Variable Scope in SQL Server

The way variable scoping works in SQL Server has been well documented on MSDN, but I have seen related issues come up on forums recently so I decided to go over it.  Generally, a variable in T-SQL is available between when it has been declared and the end of the batch, function, or stored procedure that it is defined in.  That is of course fairly straightforward, but it is easy to miss some of the subtleties on what constitutes a batch.

Go creates a new batch.

The most explicit way to end a batch is with the GO command.  So for instance:

declare @var varchar(10)

set @var = 'Hi'

print @var --This works

GO --End the batch

print @var --Generates an error

Gives results of:


Msg 137, Level 15, State 2, Line 2
Must declare the scalar variable "@var".

Each Execute is in a new batch.

When using SSMS, every call to execute generates a new batch.  So, for instance if you highlight:

declare @var varchar(10)

set @var = 'Hi'

print @var --This works

In SSMS and press F5 (or Execute under the Query Menu) then it is all one batch and the print statement will execute.  If you then immediately highlight that print statement again and press F5 again, it will give the “Must declare the scalar variable” because it is executing in a new batch.

A transaction can include multiple batches.

An explicit transaction can include multiple batches.  So, you can open an explicit transaction, declare a variable within it, start a new batch and so lose access to the variable before the transaction commits.  So, to re-use the first example with a slight tweak:

begin transaction

declare @var varchar(10)

set @var = 'Hi'

print @var --This works

GO --End the batch, but not the transaction

print @var --Generates an error since out of batch

--this particular error won't roll back the transaction, but ends the batch

Results in this message:


Msg 137, Level 15, State 2, Line 2

Must declare the scalar variable "@var".

It got that error because the GO command ended the batch.  The Level 15 error generated ends the execution but not the transaction, so looking @@trancount at this point will return one and we could proceed to commit or rollback the transactions (which doesn’t actually matter in this case since it didn’t affect anything).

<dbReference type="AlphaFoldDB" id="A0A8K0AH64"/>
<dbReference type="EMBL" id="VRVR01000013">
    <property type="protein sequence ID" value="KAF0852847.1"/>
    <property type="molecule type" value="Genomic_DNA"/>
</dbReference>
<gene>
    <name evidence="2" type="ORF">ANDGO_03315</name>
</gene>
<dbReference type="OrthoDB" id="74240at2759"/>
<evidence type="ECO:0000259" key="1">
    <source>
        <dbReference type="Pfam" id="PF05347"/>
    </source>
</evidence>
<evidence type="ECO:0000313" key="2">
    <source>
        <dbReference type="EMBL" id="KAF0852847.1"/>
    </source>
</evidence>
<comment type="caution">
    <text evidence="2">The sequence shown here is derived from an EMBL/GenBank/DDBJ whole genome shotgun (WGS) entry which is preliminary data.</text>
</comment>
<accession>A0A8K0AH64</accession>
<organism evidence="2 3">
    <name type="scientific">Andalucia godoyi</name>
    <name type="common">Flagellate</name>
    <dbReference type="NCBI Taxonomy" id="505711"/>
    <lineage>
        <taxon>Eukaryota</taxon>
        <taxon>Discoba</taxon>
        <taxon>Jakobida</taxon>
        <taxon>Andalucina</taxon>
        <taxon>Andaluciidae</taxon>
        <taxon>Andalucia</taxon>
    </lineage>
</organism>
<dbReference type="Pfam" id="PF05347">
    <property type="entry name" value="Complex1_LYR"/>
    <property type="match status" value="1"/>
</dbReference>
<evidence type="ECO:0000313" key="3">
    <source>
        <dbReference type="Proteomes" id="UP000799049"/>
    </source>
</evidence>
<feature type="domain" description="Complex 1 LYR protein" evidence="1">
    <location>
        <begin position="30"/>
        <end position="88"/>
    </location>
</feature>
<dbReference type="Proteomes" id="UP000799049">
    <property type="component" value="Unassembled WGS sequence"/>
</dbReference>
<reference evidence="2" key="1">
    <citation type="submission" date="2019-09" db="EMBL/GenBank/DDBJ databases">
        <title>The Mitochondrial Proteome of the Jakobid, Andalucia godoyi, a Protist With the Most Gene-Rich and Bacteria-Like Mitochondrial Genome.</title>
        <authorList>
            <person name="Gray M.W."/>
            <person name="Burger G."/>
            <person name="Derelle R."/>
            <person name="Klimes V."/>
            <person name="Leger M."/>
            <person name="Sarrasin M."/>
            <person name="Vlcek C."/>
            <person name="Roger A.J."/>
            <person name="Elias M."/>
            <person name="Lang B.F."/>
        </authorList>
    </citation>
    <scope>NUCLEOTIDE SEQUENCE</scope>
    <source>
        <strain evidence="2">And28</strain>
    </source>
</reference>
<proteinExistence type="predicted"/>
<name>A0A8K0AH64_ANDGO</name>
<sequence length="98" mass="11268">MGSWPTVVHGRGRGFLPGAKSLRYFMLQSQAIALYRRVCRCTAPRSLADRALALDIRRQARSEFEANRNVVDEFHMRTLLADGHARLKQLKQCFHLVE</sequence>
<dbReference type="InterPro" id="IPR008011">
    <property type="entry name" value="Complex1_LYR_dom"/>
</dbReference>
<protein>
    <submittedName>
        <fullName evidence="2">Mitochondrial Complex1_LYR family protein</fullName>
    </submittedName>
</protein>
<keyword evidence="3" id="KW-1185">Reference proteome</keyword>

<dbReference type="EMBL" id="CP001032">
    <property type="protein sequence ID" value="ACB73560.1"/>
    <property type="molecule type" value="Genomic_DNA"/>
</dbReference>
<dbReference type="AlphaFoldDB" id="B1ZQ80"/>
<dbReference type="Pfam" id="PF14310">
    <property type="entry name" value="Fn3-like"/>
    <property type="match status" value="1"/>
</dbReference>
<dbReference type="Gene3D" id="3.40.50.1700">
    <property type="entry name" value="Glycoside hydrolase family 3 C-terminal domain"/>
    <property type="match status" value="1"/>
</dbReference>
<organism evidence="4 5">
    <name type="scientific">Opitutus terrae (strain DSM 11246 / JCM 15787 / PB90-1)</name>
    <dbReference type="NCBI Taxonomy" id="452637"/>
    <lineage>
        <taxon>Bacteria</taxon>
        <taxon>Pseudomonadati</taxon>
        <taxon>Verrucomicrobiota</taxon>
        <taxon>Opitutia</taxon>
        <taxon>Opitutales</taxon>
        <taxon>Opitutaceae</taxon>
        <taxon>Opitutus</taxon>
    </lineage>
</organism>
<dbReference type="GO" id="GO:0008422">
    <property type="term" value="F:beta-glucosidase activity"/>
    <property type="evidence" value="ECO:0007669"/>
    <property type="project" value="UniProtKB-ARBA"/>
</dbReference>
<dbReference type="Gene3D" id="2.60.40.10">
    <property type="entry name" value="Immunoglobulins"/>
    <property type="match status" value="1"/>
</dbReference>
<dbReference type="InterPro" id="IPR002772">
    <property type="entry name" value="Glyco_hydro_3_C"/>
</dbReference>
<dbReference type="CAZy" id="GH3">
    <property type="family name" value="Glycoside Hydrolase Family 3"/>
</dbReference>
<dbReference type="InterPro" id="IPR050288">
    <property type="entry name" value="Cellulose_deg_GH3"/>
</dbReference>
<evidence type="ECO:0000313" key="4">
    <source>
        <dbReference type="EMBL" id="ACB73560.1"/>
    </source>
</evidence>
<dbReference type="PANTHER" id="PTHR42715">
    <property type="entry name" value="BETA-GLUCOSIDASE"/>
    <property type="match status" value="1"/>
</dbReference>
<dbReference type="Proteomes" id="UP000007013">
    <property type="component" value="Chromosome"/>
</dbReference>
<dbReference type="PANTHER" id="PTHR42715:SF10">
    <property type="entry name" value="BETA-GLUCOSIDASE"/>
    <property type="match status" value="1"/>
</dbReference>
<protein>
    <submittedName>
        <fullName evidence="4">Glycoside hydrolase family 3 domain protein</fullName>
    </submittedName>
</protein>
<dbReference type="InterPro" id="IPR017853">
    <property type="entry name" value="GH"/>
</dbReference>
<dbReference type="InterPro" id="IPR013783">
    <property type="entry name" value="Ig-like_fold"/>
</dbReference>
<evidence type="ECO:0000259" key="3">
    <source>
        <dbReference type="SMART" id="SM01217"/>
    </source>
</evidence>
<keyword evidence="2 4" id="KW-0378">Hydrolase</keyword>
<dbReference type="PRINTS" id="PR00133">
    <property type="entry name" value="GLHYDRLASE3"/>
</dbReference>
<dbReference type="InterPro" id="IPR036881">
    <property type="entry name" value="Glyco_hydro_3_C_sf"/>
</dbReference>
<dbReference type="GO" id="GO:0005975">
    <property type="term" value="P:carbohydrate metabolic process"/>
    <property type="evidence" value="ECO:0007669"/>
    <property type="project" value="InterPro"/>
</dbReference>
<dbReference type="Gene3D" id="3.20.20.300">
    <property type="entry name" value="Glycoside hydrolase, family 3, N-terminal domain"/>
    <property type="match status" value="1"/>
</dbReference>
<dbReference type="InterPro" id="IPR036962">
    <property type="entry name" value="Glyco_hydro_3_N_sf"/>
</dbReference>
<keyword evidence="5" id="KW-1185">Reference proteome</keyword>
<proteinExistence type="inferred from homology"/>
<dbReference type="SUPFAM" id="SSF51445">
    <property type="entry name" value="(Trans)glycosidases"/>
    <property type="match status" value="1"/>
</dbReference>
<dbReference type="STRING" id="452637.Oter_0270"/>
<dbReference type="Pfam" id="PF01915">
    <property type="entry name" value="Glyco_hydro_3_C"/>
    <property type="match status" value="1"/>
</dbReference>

A procedure has a different scope even if called within the same batch.

Even if it is called as part of a longer batch, a procedure has its own scope.  So a procedure can’t directly access other variables in a batch that aren’t passed to it as a parameter and it can’t affect variables outside of it except through output parameters. So if we create a procedure just for testing like:

alter procedure SillyProc


declare @sillyvar varchar(5)

set @sillyvar = 'Hi'

print @sillyvar

then when it is executed there won’t be an @sillyvar available even if it is in the same batch.  Thus this:

exec SillyProc

print @sillvar --generates an error

Would give the familiar “Must declare” error.

Each execution from an external program is in a new batch.

Generally, each call to execute from a separate program will be in a new batch.  For a python example:

import pyodbc

sqlConnStr = ('DRIVER={SQL Server};Server=(local);Database=TestDb;'+


sqlConn = pyodbc.connect(sqlConnStr)

curs = sqlConn.cursor()

sql = """

declare @pyvar varchar(10)

set @pyvar = 'HI!'"""

curs.execute(sql) #This works

sql = "set @pyvar = 'retry'"

curs.execute(sql) #this will give an error.

curs.commit() #Won't get here.

This will give a “Must declare the scalar variable “@pyvar”.” error when it reaches the second execute statement because that is in a new batch and that new batch does not have the variable declared.


The scope of a variable is generally straightforward, but it can have some subtleties.  Essentially, you can use a variable within the function, procedure, or batch it is declared in.

(Edited 17 Feb. 2013 to correct a type in a sourcecode tag.)